Understanding the OTP, or Why Jim and Pam are breaking my heart right nowPosted: 1 February 2013
With the awesome interaction between Nick and Jess on New Girl earlier this week and the really depressing interactions between Jim and Pam* on The Office last week and this week, I’ve spent a little time mulling over TV romance. What is it about these characters and their decisions that fill us with alternating feelings of joy, angst and despair? What is it exactly that makes fan girls on Tumblr do this:
Sometimes, TV relationships become so significant to us that we put more time and energy into those relationships than we do our own. I guess time and energy might not be the right words; maybe it’s that we find TV relationships to be more enthralling, somehow more “full of life” than real life.
I mean, whose heart didn’t race when Nick and Jess kissed? Who didn’t melt a little bit when Ben and Leslie reunited in the world’s smallest park? For those who actually watched Dollhouse, who didn’t want to cheer every time Victor and Sierra got a little closer? And who didn’t squee** just a little when Troy and Britta hugged at the end of “Documentary Filmmaking: Redux”?
A couple that thrills us is our “One True Pairing” a.k.a. OTP (Let’s not nitpick the fact that most people have way more than one OTP, sometimes more than one per series, and just go with it here). These pairings drive our passion for shows, and, when the show ages past its prime, the OTP can become the only reason we keep tuning in. (read: Jim and Pam are the only reason I still watch The Office and I’m really upset by this whole Brian situation because Pam just can’t leave Jim for Brian and I got the vibe last night that Brian’s married too and also Jim needs to grow up and stop playing bachelor and remember that it’s good to pursue your dreams but you have to do it with your spouse and family and I hope you read this all in one breath because there’s no periods or commas in this rant. Until just then. And now.)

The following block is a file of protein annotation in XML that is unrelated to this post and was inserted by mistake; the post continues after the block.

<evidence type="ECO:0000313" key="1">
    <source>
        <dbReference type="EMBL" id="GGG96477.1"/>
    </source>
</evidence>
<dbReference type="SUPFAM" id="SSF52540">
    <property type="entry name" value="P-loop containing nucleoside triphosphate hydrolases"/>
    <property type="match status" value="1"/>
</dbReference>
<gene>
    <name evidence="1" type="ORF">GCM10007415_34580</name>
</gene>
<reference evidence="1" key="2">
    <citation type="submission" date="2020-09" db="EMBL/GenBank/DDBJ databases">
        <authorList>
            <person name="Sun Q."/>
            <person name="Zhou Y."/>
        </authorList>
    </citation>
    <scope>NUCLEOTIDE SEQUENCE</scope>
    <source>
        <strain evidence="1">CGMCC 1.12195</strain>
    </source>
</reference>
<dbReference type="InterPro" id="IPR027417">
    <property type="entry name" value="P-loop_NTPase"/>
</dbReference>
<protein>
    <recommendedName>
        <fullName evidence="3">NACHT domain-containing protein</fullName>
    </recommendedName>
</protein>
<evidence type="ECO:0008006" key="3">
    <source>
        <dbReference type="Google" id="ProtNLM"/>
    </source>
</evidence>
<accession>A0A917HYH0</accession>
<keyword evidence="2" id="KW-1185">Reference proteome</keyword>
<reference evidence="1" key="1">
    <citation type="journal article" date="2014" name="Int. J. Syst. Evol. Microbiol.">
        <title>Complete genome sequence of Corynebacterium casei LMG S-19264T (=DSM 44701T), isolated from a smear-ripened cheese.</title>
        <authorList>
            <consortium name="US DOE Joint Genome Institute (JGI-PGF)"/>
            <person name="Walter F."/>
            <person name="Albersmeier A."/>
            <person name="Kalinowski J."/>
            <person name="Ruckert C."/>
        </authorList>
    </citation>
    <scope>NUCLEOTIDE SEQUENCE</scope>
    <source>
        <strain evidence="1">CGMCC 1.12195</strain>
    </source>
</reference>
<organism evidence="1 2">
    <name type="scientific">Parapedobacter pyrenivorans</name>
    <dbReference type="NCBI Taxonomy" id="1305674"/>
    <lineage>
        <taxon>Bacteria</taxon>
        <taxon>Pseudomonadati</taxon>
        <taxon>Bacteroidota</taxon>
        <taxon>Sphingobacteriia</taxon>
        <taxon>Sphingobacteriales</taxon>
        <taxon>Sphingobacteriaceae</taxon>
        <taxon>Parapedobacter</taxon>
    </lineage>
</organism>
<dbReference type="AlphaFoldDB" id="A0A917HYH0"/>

What I think really draws us to OTPs is that we want to see ourselves in them. We want to be reminded of our first passionate kisses; of how we yearned for our crushes to simply look our way, to spend time with us, to fall asleep on our shoulder during an office meeting (yeah, bringing it back to Jim and Pam). We yearn for our OTPs to succeed because we want to see success in our own romantic lives.
But, if we love these relationships for their victories, what happens when we get past that point? When things go downhill? What makes Jim and Pam so unique is they’re one of few (if not the only) TV couples that have gone way past the will-they-won’t-they into a full-fledged relationship with marriage, babies, the whole shebang. How will fans handle it when Jim and Pam suffer? People don’t turn to their OTPs to be reminded of their break-ups, divorces and big fights. OTPs are a key part of the TV escapism formula; we need them in our lives to get away from stress for a little while. We can’t escape as easily if, perish the thought, Jim and Pam get divorced.
(I’ll be honest with you, that was the hardest sentence I’ve ever written for this blog. I so seriously love Jim and Pam that typing about their divorce seems like it’s jinxing things. It can’t happen. It wouldn’t happen. …Right, Lone Pam?)
*Though the Nick and Jess kiss was awesome, Jim and Pam’s kiss in “Casino Night” is the best TV kiss ever (not to mention that it happened in the best episode of The Office to ever air … an episode that is arguably the best 28 minutes TV has ever given us. Or, it’s at least in the top ten. I may watch it again tonight.)
** Squee – to squeal with glee; a common fan girl response to major OTP events.
UNRELATED SIDE NOTES:
– The 30 Rock finale was absolutely beautiful, lovely and perfect. I think I’m going to miss it more than I realized I would.
– HOWEVER, the end of 30 Rock signals the return of Community. Be prepared for my digital freak out on February 7 … oh, and go to thesoup.tv to see an awesome Die Hard-style promo.